Copernicus promises faster, easier cloud access to data

The new Copernicus Sentinel-5P satellite captured the presence of elevated absorbing aerosols – caused by fires – in the atmosphere off the west coast of the US on 12 December 2017 (ESA)

14 December 2017

In what is being described as a “key milestone” for Europe’s Copernicus Earth observation programme, industrial partners have been selected to set up cloud-based access to data from Sentinel satellites and ground-based sensors. The European Commission, which oversees the programme, says these so-called Data and Information Access Services (DIAS) will “make it even easier for users from various industries and backgrounds to create Copernicus-based applications and services that will benefit people in Europe and around the world”.

By the second quarter 2018, five DIAS will be operating and will, according to Philippe Brunet, EC director for Copernicus and defence space policy, make access to free and open Copernicus data and information easier and simpler, with “no more long download times or storage issues”.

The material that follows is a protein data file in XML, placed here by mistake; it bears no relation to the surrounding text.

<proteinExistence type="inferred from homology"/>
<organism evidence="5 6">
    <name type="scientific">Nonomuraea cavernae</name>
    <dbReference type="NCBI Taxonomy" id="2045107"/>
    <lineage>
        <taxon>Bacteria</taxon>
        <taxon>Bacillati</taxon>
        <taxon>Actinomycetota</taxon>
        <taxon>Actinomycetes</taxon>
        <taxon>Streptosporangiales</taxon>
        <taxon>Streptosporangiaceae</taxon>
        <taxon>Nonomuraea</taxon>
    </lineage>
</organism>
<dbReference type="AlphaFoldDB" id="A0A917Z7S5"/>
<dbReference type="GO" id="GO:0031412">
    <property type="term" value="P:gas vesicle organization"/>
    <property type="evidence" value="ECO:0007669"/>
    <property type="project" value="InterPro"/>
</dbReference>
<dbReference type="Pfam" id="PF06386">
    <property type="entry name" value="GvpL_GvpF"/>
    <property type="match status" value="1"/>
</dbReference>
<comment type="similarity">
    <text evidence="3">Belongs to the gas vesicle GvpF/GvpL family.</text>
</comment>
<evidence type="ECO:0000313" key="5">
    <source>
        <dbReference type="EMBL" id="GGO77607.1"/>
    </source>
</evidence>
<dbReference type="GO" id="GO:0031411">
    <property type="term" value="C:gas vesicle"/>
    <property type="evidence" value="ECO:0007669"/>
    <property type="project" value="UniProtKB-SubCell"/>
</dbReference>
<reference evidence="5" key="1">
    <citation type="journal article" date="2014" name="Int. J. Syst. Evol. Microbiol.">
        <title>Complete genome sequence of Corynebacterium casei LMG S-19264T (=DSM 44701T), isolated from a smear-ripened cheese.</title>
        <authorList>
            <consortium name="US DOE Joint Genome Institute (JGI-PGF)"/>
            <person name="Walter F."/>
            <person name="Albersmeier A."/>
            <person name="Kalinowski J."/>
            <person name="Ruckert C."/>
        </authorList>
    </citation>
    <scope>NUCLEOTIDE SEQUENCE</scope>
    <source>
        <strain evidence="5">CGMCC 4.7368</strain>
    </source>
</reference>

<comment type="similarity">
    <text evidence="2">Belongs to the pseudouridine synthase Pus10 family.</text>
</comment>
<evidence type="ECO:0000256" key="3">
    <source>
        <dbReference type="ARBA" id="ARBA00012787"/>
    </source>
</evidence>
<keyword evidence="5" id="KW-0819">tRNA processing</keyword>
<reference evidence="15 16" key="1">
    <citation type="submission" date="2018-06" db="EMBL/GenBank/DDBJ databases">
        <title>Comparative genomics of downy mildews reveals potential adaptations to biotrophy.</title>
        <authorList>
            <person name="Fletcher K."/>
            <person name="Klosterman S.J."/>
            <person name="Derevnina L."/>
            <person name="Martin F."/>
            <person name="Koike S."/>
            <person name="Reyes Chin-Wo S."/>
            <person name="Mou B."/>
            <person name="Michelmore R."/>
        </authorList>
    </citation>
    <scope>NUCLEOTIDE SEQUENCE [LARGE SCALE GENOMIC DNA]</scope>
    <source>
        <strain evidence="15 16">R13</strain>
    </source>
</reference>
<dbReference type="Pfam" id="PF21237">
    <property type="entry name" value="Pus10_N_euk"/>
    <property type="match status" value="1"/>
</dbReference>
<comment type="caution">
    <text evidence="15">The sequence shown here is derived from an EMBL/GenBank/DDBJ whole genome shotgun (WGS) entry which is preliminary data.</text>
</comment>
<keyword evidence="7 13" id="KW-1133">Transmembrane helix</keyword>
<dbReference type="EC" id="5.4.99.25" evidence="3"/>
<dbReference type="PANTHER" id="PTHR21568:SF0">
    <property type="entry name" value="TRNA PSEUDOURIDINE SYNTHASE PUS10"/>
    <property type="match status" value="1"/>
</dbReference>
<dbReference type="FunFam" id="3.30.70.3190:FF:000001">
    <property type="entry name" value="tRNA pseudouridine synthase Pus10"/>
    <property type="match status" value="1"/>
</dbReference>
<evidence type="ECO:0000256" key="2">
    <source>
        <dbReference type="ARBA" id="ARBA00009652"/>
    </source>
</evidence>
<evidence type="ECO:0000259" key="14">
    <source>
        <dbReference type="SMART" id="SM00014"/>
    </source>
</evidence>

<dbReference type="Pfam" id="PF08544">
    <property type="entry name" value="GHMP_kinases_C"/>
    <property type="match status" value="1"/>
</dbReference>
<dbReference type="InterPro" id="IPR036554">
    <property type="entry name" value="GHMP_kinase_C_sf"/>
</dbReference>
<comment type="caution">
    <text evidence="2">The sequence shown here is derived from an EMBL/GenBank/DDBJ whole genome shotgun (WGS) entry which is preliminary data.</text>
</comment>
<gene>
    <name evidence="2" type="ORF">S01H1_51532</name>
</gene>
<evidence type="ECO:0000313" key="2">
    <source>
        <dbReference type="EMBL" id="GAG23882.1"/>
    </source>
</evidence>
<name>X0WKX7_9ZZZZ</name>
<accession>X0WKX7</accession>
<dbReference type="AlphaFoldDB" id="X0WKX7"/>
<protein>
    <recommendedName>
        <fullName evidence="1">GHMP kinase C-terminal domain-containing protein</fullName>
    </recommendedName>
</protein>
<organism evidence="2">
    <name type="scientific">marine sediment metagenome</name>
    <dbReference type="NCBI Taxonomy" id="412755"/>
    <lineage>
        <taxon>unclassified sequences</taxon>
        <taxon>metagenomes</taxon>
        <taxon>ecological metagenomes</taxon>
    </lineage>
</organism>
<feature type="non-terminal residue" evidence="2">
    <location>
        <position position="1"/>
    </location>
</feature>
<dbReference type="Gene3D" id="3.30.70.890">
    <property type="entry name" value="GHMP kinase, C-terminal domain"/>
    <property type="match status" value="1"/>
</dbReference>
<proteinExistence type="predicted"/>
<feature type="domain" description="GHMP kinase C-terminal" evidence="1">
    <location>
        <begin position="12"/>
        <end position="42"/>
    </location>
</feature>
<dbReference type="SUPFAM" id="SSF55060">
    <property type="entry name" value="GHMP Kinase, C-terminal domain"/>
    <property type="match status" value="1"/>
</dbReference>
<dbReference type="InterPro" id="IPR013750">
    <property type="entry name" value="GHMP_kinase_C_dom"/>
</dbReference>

Says Brunet: We are kick-starting the process of taking the market for Earth Observation based services to a new level through the development of European information access and cloud processing services”.

Five DIAS will be available. European weather service EUMETSAT is developing one, along with newly signed consortia led by SercoCreotech Instruments, Atos Integration and Airbus Defence & Space.

Copernicus and its Sentinel space element are reasonably described as the most ambitious and comprehensive Earth observation programme ever, and rest on the principle that its output be freely available. But the challenge of managing – and distributing – so much data is as massive as the job of collecting it. ESA director of Earth observation programmes Joseph Aschbacher, speaking in October at an event to mark “first light” from the most recently launch Sentinel, the 5P air quality monitoring mission, noted that there are now more than 100,000 registered Sentinel users on the EU data hub, and many more accessing data through partners such as NOAA in the USA.